Hale private boys’ school in Perth received more than $7m in jobkeeper

Government subsidies were second-largest source of income for school in 2020, which declared a surplus of $8.31m and offered discounts to parents

A private boys’ school in Perth that charges up to $27,000 a year in fees received more than $7m in jobkeeper subsidies in 2020 while declaring an operating surplus of more than $8m.

The Hale School in Perth counts cabinet minister Christian Porter and Victoria Cross recipient Ben Roberts-Smith as alumni.

According to the school’s annual report, it received $7.45m in jobkeeper payments last year. At the same time, the school declared an operating surplus in 2020 of $8.31m and also offered discounts to parents.

Jobkeeper subsidies were the second-largest source of income for the private school in 2020, contributing more than commonwealth funding, state funding and boarding fees.

Losses declared under “discounts” also grew over 2020. The school spent $1.93m on discounts, the 2020 annual report states, up $1.2m from $714,332 declared in 2019. Total tuition fees received by the school also rose from $46.1m in 2019 to $46.8m in 2020.

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The Hale School is a member of the Association of Independent Schools of Western Australia which requires schools to “demonstrate the effective use of government funding”.

Hale declined to answer when asked what made the school eligible for jobkeeper or what the $7.4m in government funding was spent on.

Electronics company Harvey Norman received $22m in jobkeeper in 2020, even as its profits more than doubled during the pandemic, with billionaire owner Gerry Harvey refusing to pay the funds back.

Wesley College, a private school in Melbourne that charges more than $34,000 for year 12 students, received nearly $20m in jobkeeper subsidies last year despite declaring a surplus. The college offered parents a 20% reduction in term two tuition fees.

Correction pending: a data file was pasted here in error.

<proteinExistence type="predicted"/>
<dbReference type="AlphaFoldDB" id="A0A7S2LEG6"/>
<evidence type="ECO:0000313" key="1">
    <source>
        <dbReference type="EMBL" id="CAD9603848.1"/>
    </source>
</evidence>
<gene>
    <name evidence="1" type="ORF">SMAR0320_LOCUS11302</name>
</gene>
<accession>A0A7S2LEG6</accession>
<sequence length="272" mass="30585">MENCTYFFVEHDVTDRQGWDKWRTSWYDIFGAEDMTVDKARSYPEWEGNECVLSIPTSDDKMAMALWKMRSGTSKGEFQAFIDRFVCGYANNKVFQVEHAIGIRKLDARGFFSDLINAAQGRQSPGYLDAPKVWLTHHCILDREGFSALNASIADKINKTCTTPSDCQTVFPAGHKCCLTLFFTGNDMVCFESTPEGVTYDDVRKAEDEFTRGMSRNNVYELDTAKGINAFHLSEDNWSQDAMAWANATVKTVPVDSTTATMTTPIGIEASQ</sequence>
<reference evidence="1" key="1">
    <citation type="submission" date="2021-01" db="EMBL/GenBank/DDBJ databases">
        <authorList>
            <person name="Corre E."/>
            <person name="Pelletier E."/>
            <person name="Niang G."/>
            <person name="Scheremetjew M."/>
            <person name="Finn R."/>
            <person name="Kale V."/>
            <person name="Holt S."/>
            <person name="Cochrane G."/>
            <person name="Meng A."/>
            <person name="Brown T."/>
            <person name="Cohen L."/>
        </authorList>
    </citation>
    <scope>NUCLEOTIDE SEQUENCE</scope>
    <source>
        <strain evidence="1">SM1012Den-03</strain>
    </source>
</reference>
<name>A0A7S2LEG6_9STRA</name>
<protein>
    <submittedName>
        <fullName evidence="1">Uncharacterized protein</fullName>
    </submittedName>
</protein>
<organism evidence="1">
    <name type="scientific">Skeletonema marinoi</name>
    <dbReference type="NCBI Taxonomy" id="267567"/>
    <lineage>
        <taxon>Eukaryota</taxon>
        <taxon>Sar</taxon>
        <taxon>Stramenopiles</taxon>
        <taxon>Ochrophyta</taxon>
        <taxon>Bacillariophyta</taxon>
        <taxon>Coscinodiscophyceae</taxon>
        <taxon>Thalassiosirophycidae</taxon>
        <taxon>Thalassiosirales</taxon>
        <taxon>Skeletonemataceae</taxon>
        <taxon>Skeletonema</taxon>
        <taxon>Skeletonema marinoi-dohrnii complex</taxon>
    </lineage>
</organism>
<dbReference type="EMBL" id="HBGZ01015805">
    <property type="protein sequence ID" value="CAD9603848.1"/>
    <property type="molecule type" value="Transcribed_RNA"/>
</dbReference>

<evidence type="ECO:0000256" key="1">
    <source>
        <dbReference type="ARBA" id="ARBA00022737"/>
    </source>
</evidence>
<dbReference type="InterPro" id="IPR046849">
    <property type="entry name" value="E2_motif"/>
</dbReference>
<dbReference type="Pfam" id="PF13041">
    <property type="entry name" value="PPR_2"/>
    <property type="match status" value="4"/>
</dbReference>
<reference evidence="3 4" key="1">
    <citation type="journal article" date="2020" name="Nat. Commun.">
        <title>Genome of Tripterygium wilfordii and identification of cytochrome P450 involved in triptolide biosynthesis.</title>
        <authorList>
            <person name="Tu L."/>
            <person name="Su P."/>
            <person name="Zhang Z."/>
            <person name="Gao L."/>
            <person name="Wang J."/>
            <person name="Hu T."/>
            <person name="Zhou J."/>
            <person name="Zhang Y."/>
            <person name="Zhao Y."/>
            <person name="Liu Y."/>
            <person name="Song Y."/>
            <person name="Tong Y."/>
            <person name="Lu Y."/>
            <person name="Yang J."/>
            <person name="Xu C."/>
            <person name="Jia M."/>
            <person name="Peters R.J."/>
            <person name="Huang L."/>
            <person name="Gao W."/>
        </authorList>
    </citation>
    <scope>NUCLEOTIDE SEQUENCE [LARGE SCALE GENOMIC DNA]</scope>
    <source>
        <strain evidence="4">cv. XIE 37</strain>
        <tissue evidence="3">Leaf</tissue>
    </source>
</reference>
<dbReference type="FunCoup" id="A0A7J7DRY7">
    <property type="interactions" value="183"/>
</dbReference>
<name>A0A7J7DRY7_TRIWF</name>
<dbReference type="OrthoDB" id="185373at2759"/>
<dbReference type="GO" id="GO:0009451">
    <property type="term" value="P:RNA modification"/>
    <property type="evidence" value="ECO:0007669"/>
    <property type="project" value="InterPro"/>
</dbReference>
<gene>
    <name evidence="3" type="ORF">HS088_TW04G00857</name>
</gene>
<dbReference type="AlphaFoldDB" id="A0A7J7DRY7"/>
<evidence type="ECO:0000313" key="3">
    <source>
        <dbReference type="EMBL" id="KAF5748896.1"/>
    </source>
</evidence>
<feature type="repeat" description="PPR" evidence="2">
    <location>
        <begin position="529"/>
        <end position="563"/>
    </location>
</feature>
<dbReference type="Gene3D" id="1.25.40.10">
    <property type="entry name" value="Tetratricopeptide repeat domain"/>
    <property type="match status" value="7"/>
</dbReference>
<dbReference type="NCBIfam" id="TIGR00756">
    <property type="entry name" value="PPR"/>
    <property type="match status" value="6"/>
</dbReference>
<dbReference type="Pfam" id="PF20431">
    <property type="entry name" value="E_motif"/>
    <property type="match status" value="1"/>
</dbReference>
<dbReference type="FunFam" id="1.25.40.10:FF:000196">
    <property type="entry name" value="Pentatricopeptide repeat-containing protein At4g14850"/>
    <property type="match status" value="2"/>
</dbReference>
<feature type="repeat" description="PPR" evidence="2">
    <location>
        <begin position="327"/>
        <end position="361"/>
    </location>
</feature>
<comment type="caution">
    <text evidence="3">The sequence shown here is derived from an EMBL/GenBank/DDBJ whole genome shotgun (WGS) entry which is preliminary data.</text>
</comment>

The Hale School did not respond to questions about whether it would pay any jobkeeper funds back to the federal government.

Valerie Gould, the executive director of the AISWA, said member schools made their own decisions about whether they would apply for jobkeeper.

“Schools followed federal government guidelines when applying for jobkeeper, as did many other organisations,” she told Guardian Australia.

“Schools made their own decisions as to whether they were eligible to apply for jobkeeper where they met the criteria, and then their applications were put through government processes as were applications from a wide range of organisations.”

The Hale School’s foundation – a separate fund that provides scholarships and pays for major building projects – had assets of over $24m at the end of 2020, according to financial documents lodged with the Australian Charities and Not-for-profits Commission.

The school charges fees of $26,910 a year for students in years 9-12, $26,790 for years 7-8, and between $16,290 and $23,160 for students from pre-primary to year 6. It charges $24,750 a year for boarding.

The federal Labor MP Andrew Leigh said the amount of jobkeeper given to private schools showed that the federal government was “wasting” money.

“It didn’t have any trouble finding $7.5m in jobkeeper for Hale School in a year they increased their revenue,” he said.

“In 2020, the government could have bought enough Pfizer vaccine for every Australian adult for about $1bn. Instead, it wasted more than $10bn of jobkeeper on firms with rising earnings.”


Naaman Zhou

The GuardianTramp

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